ALERT!

This site is not optimized for Internet Explorer 8 (or older).

Please upgrade to a newer version of Internet Explorer or use an alternate browser such as Chrome or Firefox.

Ross Procedure After Previous Aortic Valve Repair in an Adult

Wednesday, November 25, 2020

Marey G, Said S. Ross Procedure After Previous Aortic Valve Repair in an Adult. November 2020. doi:10.25373/ctsnet.13262564

The authors present a repeat median sternotomy with a Ross procedure after previous aortic valve (AV) repair. This was a 31-year-old man with a BMI of 29 kg/m2 who presented with exertional dyspnea and fatigue. His past medical/surgical history was significant for congenital bicuspid AV stenosis for which he underwent balloon aortic valvuloplasty at 10 years of age, followed by aortic valve repair at age 14. Echocardiography showed bicuspid AV mixed moderate-to-severe stenosis and regurgitation, and he had mild left ventricular enlargement with normal systolic function. The mean gradient across the AV was 30 mm Hg. Catheter pullback across the AV revealed a gradient of 64 mm Hg.

After repeat median sternotomy, cardiopulmonary bypass (CPB) was initiated via central aortic and bicaval cannulation. Aortic cross clamp was applied and antegrade cardioplegia was administered. The pulmonary autograft was harvested using electrocautery and trimmed. The aortic root was prepared and coronary buttons were harvested. The autograft was implanted using running 5/0 prolene suture supported with bovine pericardial strips, followed by reimplantation of the coronary buttons in the corresponding sinuses of Valsalva of the neo-aortic root. The authors kept the native noncoronary sinus in place as they believe it provides a hemostatic layer and support for the autograft in this area. To stabilize the neo-sinotubular junction, they replaced a portion of the ascending aorta using a 24 mm hemashield graft.

A decellularized 30 mm pulmonary homograft was used to restore the right ventricular to pulmonary arterial confluence continuity. This was followed by reconstruction of the distal graft to native aortic anastomosis. The heart was then de-aired and the cross clamp was removed. The patient regained his normal sinus rhythm and was weaned off CPB without difficulty. The aortic cross clamp time was 127 minutes, and the cardiopulmonary bypass time was 166 minutes. The patient was extubated a few hours after surgery, received no transfusions, and remained in normal sinus rhythm.

The rest of his hospital course was uneventful and he was discharged home on the sixth postoperative day. Pre-dismissal transthoracic echocardiography showed unobstructed flow across the left ventricular outflow tract with no neo-aortic valve regurgitation or stenosis. The peak gradient across the neo-aortic valve was 4 mm Hg, and it was 17 mm Hg across the pulmonary homograft, and the ventricular function remained normal.

Finally, the Ross procedure remains the best procedure for young patients with active lifestyles due to the excellent hemodynamics, lack of anticoagulation, and absence of patient-prosthesis mismatch.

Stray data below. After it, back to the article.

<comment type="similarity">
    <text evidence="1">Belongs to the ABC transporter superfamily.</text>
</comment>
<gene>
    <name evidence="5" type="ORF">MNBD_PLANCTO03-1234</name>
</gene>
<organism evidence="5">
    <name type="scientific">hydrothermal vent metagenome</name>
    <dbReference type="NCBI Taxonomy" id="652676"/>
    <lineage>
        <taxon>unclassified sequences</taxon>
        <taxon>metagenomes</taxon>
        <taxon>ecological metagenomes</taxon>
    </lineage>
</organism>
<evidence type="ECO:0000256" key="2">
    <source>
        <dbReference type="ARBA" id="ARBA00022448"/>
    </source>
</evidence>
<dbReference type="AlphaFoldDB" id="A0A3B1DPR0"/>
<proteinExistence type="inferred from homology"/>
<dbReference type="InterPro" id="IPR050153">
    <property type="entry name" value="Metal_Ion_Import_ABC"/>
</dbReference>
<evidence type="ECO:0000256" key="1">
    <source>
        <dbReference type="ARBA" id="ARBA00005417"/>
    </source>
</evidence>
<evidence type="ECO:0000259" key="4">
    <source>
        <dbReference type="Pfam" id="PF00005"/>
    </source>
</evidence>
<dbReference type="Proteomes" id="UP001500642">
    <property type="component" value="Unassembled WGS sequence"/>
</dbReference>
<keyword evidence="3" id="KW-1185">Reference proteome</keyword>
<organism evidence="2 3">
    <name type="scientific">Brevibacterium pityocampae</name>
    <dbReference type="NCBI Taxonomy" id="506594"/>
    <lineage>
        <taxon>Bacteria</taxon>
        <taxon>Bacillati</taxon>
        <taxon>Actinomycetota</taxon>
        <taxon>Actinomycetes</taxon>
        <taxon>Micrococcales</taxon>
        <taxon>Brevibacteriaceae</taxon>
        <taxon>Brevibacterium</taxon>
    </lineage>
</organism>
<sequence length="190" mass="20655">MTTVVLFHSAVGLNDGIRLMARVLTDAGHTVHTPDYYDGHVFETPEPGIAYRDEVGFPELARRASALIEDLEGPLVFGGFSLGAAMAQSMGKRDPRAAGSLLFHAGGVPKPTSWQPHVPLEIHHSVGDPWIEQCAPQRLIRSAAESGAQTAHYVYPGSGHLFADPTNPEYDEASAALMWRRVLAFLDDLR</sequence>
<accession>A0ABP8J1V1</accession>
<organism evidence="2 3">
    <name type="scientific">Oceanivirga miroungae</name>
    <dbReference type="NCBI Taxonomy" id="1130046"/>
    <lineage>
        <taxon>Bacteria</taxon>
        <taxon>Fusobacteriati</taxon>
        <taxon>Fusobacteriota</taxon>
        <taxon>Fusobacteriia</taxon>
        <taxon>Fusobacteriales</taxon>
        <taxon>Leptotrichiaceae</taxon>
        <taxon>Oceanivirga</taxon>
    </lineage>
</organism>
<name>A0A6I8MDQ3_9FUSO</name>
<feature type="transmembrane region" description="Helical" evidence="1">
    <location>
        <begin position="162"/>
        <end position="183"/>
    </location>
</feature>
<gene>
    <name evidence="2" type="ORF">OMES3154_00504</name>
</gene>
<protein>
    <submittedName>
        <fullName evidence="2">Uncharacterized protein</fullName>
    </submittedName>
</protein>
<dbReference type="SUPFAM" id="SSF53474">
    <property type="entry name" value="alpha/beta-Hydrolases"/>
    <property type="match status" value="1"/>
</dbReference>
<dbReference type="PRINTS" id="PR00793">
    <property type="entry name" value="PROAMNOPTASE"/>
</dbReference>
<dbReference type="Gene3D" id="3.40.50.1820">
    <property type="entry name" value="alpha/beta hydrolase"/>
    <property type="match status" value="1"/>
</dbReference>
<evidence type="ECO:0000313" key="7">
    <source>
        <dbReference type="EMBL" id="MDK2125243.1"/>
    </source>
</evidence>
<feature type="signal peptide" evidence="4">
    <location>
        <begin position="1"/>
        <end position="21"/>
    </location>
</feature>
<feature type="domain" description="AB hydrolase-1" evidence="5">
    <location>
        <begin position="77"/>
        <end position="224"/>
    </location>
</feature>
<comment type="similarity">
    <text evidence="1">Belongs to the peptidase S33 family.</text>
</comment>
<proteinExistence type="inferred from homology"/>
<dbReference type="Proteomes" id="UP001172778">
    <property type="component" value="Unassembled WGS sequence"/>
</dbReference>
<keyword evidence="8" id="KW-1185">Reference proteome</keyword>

References

  1. Ross DN. Replacement of the aortic and mitral valves with a pulmonary autograft. Lancet. 1967 Nov 4;2(7523):956-958.
  2. El-Hamamsy I, Eryigit Z, Stevens LM, Sarang Z, George R, Clark L, et al. Long-term outcomes after autograft versus homograft aortic root replacement in adults with aortic valve disease: a randomised controlled trial. Lancet. 2010 Aug 14;376(9740):524-531.
  3. David TE, Ouzounian M, David CM, Lafreniere-Roula M, Manlhiot C. Late results of the Ross procedure. J Thorac Cardiovasc Surg. 2019 Jan;157(1):201-208.

Disclaimer

The information and views presented on CTSNet.org represent the views of the authors and contributors of the material and not of CTSNet. Please review our full disclaimer page here.

Comments

Thank you for sharing the video. On 0:43 you are reporting on Bicuspid Aortic Valve. The Valve is TRI-leaflet clearly. There are still surgeons who will harvest the autograft with use of scissors and not electrocautery. It is 'easier' to harvest the autograft with scissors as one can identify easier the 2 anatomic layers on the septum (the 1st septal perforator is posterior to the 2nd layer). We incise the inner layer perpendicular and the outer obliquely. Additionally, is easier to harvest autograft after the coronary buttons have been disconnected from the aortic root. One has a better visualisation of LCA main stem if the aortic root is completely taken down. 3mm discrepancy between native aortic root and pulmonary root, can be easily matched, even without the anterior augmentation of the aortic annulus. I understand that you might me doing the anterior augmentation so you can guaranty an intra-annular insertion of the autograft. Continuous suture line can lead to purse-sting phenomena, and one can easily 'loose' a few mm of circumference due to the purse-string effect. Semi-continuous with 3 monofilament sutures can be an option if one choses not to use interrupted. You are right on that the neo-aortic root can dilate on the area of the non-coronary sinus. Traditionally the anterior Pulmonary sinus, is used for that point (ie rotated implantation of the autograft). What I just mention, is not possibly only if you do a true Ross-Konno, and the Anterior Pulmonary sinus with the RVOT muscular 'skirt' is implanted exactly on the IVS. What was the original diameter of the ascending aorta? Did you replace the ascending aorta only so you can prevent future STJ dilatation?! Why to have a gradient of 17mmHg on the Pulmonary Homograft? Thank you for sharing your work and allowing for comments/discussion. Another video with referrals to the Ross procedure: https://www.ctsnet.org/article/professor-sir-magdi-yacoub

Add comment

Log in or register to post comments